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July 11, 2019



"Henry, one of the reasons I chose to write about Roberto 
Clemente is that America needs genuine role models. 
The public's role models today are the selfish 
entertainers and the politicians who are nothing more than  
sellouts to the Deep State lobby in Washington."

by JG

I went to my first baseball game in 1960. The Boston Red Sox were in town and it was Ted William's last year playing at Brigg's Stadium. 

I can still recall the exciting atmosphere of the stadium  Box seats were $3.50 and not $300. The average baseball salary was around $20,000 a year and not $2,000,000 million a year. There was no rock music in between innings and every game was played like it was the last game of the World Series.

There was another player who I would have liked to watch back then and it was Roberto Clemente. Roberto was the Pittsburg Pirates best player in 1960 and was only earning around $23,000 that year. He was not the first Latino to ever play professional baseball in America but he was undoubtably the greatest Latino baseball player in the history of Major League Baseball. He had a lifetime batting average of 317 and got his 3000th hit in his last at bat. Only 10 players in the history of baseball had ever had 3000 hits at the time he achieved it. 

I remember the pitcher Bob Gibson saying in an interview that he intentionally threw at batters to move them off the plate. However, he said it didn't work with Roberto Clemente too well. He was so quick with his bat speed that he once hit him with a line drive that went off his ankle.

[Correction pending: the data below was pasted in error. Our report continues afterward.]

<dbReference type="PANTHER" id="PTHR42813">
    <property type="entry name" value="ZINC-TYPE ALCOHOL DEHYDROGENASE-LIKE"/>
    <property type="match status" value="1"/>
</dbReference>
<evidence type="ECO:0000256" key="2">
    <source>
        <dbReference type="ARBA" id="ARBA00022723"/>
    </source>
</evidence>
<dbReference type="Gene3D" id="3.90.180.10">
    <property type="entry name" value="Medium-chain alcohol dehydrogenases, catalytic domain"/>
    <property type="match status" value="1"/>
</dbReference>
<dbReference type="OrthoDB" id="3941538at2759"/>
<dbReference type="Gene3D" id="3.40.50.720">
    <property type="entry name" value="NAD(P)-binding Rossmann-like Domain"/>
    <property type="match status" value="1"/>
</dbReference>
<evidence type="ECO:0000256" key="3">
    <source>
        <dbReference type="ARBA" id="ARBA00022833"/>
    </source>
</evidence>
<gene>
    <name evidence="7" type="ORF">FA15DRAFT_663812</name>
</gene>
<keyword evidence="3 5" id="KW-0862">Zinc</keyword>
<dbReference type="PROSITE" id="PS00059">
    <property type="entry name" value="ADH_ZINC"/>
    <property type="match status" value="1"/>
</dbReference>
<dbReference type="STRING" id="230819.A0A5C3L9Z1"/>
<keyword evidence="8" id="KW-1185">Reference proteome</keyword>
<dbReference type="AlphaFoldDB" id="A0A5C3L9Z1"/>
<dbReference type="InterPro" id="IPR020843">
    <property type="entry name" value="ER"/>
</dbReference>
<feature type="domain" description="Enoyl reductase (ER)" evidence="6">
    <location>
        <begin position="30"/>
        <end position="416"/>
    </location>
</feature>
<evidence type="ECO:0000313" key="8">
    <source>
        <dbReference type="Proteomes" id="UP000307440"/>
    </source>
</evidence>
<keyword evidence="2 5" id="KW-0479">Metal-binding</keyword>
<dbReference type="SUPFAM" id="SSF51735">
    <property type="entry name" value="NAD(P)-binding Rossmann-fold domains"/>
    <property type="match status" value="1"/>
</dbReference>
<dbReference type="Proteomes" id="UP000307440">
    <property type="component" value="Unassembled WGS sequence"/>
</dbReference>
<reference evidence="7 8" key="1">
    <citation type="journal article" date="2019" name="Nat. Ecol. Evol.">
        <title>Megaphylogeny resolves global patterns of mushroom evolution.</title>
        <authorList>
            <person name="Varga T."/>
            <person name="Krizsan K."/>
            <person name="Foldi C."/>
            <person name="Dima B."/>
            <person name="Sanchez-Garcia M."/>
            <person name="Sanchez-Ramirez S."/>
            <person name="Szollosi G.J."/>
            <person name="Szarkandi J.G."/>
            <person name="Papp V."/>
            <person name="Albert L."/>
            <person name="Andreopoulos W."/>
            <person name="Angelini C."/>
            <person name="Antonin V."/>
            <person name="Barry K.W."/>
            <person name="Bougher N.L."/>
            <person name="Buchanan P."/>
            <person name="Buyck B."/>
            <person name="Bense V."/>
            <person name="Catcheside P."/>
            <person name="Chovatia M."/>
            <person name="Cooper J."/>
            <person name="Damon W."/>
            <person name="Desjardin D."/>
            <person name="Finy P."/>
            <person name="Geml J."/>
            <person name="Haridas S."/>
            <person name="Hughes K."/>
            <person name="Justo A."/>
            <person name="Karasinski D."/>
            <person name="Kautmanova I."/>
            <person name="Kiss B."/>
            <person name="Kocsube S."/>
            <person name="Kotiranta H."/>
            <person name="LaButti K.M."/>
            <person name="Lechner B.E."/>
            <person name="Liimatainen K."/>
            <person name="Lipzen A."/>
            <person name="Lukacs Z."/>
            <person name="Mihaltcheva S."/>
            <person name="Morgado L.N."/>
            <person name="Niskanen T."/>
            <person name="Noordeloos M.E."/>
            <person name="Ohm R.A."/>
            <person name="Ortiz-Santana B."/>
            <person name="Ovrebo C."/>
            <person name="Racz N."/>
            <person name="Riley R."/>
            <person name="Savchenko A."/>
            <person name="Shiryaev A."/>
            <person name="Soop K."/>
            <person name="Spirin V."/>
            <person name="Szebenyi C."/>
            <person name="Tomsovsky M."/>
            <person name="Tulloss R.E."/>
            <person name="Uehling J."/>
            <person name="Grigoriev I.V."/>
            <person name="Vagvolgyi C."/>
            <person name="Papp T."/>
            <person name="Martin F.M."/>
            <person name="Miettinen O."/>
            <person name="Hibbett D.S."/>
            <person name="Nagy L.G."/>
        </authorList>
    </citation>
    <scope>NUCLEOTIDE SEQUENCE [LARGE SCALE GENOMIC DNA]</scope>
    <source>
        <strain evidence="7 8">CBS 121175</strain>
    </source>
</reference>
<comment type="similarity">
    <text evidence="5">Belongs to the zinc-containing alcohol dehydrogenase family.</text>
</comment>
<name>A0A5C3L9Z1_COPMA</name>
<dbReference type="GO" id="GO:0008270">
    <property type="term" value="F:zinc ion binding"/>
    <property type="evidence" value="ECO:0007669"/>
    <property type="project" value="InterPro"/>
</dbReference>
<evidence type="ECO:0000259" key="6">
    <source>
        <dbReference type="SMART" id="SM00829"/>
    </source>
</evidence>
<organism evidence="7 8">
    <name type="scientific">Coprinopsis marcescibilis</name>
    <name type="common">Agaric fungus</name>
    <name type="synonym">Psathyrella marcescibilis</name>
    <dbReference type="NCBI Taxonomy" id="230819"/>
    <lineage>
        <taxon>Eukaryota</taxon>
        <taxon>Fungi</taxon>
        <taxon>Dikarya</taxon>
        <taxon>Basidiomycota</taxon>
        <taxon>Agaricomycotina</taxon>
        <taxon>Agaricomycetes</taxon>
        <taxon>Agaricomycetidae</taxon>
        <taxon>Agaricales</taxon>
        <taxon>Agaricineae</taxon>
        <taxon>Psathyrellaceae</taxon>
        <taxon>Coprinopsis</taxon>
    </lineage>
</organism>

Roberto was from Puerto Rico where organized baseball was popular with it's people and he still remains a national hero there to this day. But, most of all, he was Roberto Clemente the person.

Roberto didn't hate the President or America. He enlisted in the United States Marine Reserve in 1958 and served for 6 years. He once said, "a nation without heroes is nothing". 

You didn't hear stories about Roberto going out "clubbing" or having a girl in every town while playing on the road. He married a woman from the old country and raised a family.

Roberto was also a strong man of the faith saying in an interview when asked how long he would be playing baseball he said that only God would know how long he would play. 

A lot of today's athletes are of the "New Age" religious  fold. They talk the walk and can quote scripture but don't get in the way of their money or long term contract.

In the off season Roberto wasn't taking pleasure cruises. He was actively engaged in charity functions in Latin America by donating food to the hungry and baseball equipment to the poor.

His final humanitarian effort was in Nicaragua. He had helped arrange  relief for earthquake victims there but they failed as supplies were stolen before the planes could even get there. This happened three times. The fourth time Roberto decided to supervise the mission himself and ride in the plane to make sure the supplies got there. The plane mysteriously crashed shortly after take off and his body was never found.
He once said he had two lives. One being  in 1934 and his second in1955 the day he arrived in Pittsburg. He loved the people in Pittsburg but also didn't forget the people where he came from.

Roberto wasn't involved in political rallies or hating people, he was too busy helping the less fortunate.

A lot of your professional athlete "heroes" of today are the ones who appreciate nothing and expect everything. They hold no loyalty to the nation's flag or even the team they play for. They are on performing enhancing drugs and have multiple marriages and live unstable lives.
Let it be said that we once had true heroes like Roberto Clemente.

Scruples - the game of moral dillemas

Henry Makow received his Ph.D. in English Literature from the University of Toronto in 1982. He welcomes your comments at